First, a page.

Lastly, both of the invention in accordance with Patent Literature 1 and the invention in accordance with Patent Literature 2 have a semiconductor device configured by use of cascode connection. As such, like the invention in accordance with Non-patent Literature 1, there is a trade-off relationship between a reverse recovery characteristic and EMC.

As describe above, a conventional semiconductor device (e.g., the subject 121 to be evaluated) including a semiconductor device configure by use of cascode connection has either (i) an increase in manufacturing cost due to a negative power source or (ii) a trade-off relationship between a reverse recovery characteristic and EMC.

The present invention is accomplished in view of the conventional problem. An object of the present invention is to provide a semiconductor device and an electronic device, each of which can achieve a good reverse recovery characteristic and good EMC at the same time and is less expensive than a conventional semiconductor device.

Solution to Problem

In order to achieve the object, a semiconductor device of the present invention is a semiconductor device including: a first field-effect transistor being of a normally-on type; a second field-effect transistor being of a normally-off type and having a drain electrode thereof connected with a source electrode of the first field-effect transistor; a resistor having one end thereof connected with a gate of the first field-effect transistor and having the other end thereof connected with a source of the second field-effect transistor; and a diode having an anode thereof connected with the gate of the first field-effect transistor and having a cathode thereof connected with the source of the second field-effect transistor.

According to the invention, the semiconductor device includes the diode. As such, in the two field-effect transistors (the first field-effect transistor and the second field-effect transistor) cascode-connected with each other, a gate drive current flows through the diode in priority to the resistor when an electric current flowing through the second field-effect transistor is turned off.

The gate drive current flows in (i) the following route: the drain of the first field-effect transistor→a drain-gate parasitic capacitance of the first field-effect transistor→the gate of the first field-effect transistor→the diode→the source of the second field-effect transistor and (ii) the following route: the source of the first field-effect transistor→a gate-source parasitic capacitance of the first field-effect transistor→the gate of the first field-effect transistor→the diode→the source of the second field-effect transistor.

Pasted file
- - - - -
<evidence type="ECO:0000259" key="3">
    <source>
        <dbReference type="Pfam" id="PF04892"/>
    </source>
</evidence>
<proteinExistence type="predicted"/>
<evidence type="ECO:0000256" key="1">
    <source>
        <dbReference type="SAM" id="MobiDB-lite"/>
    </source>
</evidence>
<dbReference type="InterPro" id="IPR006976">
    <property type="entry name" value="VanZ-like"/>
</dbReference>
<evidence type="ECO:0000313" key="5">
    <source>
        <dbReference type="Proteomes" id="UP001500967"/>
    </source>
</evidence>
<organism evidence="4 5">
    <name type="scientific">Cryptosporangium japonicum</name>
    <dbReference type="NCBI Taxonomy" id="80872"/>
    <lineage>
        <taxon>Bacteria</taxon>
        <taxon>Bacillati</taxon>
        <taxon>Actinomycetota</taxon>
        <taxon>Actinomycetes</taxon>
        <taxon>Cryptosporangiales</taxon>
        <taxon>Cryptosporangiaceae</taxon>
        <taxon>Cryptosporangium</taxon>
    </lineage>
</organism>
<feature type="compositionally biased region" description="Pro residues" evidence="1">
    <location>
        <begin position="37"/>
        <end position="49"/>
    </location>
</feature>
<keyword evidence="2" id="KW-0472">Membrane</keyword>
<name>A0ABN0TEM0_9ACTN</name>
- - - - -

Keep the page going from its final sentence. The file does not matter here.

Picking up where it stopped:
This allows the semiconductor device to be turned off more speedily than a conventional semiconductor device. That is, switching speed of the semiconductor device increases.

Accordingly, time in which the reverse recovery current flows in the semiconductor device is shorter than that in the conventional semiconductor device. As a result, it becomes possible to achieve a good reverse recovery characteristic.

Since the semiconductor device includes the diode, it is not necessary to reduce, for the purpose of improving the reverse recovery characteristic, a resistance of the resistor connected in parallel with the diode. That is, it is only necessary that the resistance of the resistor be set to a value that is large enough to achieve good EMC (Electromagnetic Compatibility) (that is, not so large as to increase switching loss too much). This makes it possible to achieve good EMC and reduce the switching loss in the semiconductor device.

Further, unlike the conventional semiconductor device, there is no need of providing a negative power source (a voltage source for supplying a negative voltage) in order to cause the first field-effect transistor of a normally-on type to operate. This makes the semiconductor device less expensive than the conventional semiconductor device.

Therefore, it is possible to provide a semiconductor device which can achieve a good reverse recovery characteristic and good EMC at the same time and is less expensive than the conventional semiconductor device.

In order to achieve the object, a semiconductor device of the present invention is a semiconductor device including: a first field-effect transistor being of a normally-on type; a second field-effect transistor being of a normally-off type and having a drain thereof connected with a source of the first field-effect transistor; a resistor having one end thereof connected with a gate of the first field-effect transistor and having the other end thereof connected with a source of the second field-effect transistor; a diode having an anode thereof connected with the gate of the first field-effect transistor; and a capacitor having one end thereof connected with a drain of the first field-effect transistor and having the other end thereof connected with a cathode of the diode.

According to the invention, the semiconductor device includes the diode and the capacitor. As such, in the two field-effect transistors (the first field-effect transistor and the second field-effect transistor) cascode-connected with each other, part of a gate drive current flows through the diode, the capacitor, and the resistor when an electric current flowing through the semiconductor device is turned off.